NATO study shows weakening of Daesh propaganda machine
In 2014, the Islamic State in Iraq merged into al-Nusra Front and formed Daesh. Abu Bakr al-Baghdadi was selected to be the caliph of the new organization.
In the summer of 2014, Daesh declared the formation of its caliphate on the territories it captured in Iraq and Syria. The new caliphate was larger in size than the UK.
Daesh depended on a huge media machine and several media organizations in driving his message home and instilling fear in the hearts of the Iraqis and the Syrians. Nevertheless, the same media machine started to show signs of weakness with Daesh losing its caliphate in 2019.
The Strategic Communications Center of Excellence, which is affiliated to NATO, has recently released a new study on the propaganda machine of Daesh between 2015 and 2019.
The study says that the propaganda published by Daesh dropped by 86% between 2015 and 2019.
In the summer of 2015, the study says, Daesh published an average of 30 items of propaganda per day, but in the summer of 2019, only four items were published by the organization per day.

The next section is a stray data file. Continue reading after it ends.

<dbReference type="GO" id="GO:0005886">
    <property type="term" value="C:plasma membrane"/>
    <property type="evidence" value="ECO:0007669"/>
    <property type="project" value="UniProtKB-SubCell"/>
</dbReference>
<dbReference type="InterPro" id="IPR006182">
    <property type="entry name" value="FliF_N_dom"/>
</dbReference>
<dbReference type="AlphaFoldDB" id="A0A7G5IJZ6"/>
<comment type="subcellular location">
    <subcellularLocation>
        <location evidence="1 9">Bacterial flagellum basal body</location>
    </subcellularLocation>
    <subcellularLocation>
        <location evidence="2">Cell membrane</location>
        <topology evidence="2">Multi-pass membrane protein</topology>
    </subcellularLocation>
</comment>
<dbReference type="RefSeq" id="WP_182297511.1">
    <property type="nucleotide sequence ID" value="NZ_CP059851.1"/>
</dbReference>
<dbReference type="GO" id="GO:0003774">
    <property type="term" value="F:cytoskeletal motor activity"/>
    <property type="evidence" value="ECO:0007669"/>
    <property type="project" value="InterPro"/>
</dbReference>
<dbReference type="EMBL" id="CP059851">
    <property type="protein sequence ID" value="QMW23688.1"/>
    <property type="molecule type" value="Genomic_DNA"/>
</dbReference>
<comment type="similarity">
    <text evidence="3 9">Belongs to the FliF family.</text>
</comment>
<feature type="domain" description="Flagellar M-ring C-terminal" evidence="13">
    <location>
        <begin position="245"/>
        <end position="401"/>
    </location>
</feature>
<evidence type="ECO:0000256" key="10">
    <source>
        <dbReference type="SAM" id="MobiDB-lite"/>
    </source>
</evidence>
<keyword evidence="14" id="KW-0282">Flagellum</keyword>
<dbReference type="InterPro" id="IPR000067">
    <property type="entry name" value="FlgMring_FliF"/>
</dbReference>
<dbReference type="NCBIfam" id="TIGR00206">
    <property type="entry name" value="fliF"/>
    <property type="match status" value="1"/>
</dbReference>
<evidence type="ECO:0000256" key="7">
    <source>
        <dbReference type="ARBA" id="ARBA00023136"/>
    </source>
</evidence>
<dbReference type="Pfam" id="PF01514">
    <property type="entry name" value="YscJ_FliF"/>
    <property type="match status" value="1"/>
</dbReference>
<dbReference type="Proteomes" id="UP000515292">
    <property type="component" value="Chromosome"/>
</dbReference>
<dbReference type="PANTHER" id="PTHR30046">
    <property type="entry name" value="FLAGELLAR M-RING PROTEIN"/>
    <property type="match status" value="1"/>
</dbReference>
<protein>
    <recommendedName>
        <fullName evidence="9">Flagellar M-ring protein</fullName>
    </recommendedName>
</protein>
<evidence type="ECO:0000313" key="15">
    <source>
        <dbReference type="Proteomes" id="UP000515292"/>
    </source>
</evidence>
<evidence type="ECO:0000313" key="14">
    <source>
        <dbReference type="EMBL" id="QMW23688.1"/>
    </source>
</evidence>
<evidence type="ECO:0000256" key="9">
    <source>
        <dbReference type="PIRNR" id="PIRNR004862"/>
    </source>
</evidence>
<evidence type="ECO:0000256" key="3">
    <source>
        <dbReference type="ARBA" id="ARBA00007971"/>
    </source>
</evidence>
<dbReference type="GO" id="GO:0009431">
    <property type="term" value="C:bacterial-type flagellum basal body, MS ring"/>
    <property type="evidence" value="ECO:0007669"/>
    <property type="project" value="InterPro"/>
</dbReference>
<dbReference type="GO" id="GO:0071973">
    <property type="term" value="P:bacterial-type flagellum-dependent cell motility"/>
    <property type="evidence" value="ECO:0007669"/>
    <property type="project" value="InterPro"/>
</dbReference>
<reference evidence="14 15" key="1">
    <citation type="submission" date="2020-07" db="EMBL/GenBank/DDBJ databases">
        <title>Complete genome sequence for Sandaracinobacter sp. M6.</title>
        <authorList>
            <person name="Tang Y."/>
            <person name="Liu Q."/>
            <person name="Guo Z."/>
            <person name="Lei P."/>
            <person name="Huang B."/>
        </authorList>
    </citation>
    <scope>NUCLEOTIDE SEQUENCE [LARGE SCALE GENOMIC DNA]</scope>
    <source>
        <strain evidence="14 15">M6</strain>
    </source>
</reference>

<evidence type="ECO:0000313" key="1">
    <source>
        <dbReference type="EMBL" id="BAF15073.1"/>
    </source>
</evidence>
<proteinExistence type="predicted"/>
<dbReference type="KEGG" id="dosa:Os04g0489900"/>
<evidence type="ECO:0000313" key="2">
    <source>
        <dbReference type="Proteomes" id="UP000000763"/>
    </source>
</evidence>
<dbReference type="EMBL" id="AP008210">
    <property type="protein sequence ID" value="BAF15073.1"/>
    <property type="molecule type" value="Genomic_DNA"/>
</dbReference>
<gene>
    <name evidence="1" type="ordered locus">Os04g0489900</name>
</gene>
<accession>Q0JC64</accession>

During the month of Shawwal 1436 (17 July to 15 August 2015), Daesh’s propaganda output was dominated by photo-essays— mono-thematic sets of still images compiled by its provincial media offices.
These made up 78% of the archive. Written materials comprised eleven per cent—anything from Bayan news readouts and current affairs articles to pieces from magazines such as Dar al-Islam and Konstantiniyye.
A further seven per cent was devoted to video propaganda, with the remaining four per cent comprising audio materials—primarily radio-broadcast news bulletins and anashid.
Four years later, the situation is very different. Photo-essays make up just 15% of the archive and written materials now comprise the largest proportion at 55%. There were just nine videos (eight per cent) and 29 audio news bulletins (22%). In other words, not only was there a much smaller output, there was far less variety, too.
Two factors are likely to have influenced this decline. The first is that by 2019 Daesh no longer enjoyed the advantages it had when it started its propaganda production.
In 2015 the group was in a much better position to produce, edit, and distribute propaganda; it controlled a number of major cities in Syria and Iraq and enjoyed a steady intake of new human capital.
Moreover, due to its highly centralized, innovation-privileging media infrastructure, its communications teams were able to benefit from economies of scale, sharing everything from skills and expertise to technologies and techniques.
In this situation Daesh could professionalize, even industrialize, its outreach operations, which fostered the emergence of a systematic communications architecture characterized by ambition, innovation, and productivity.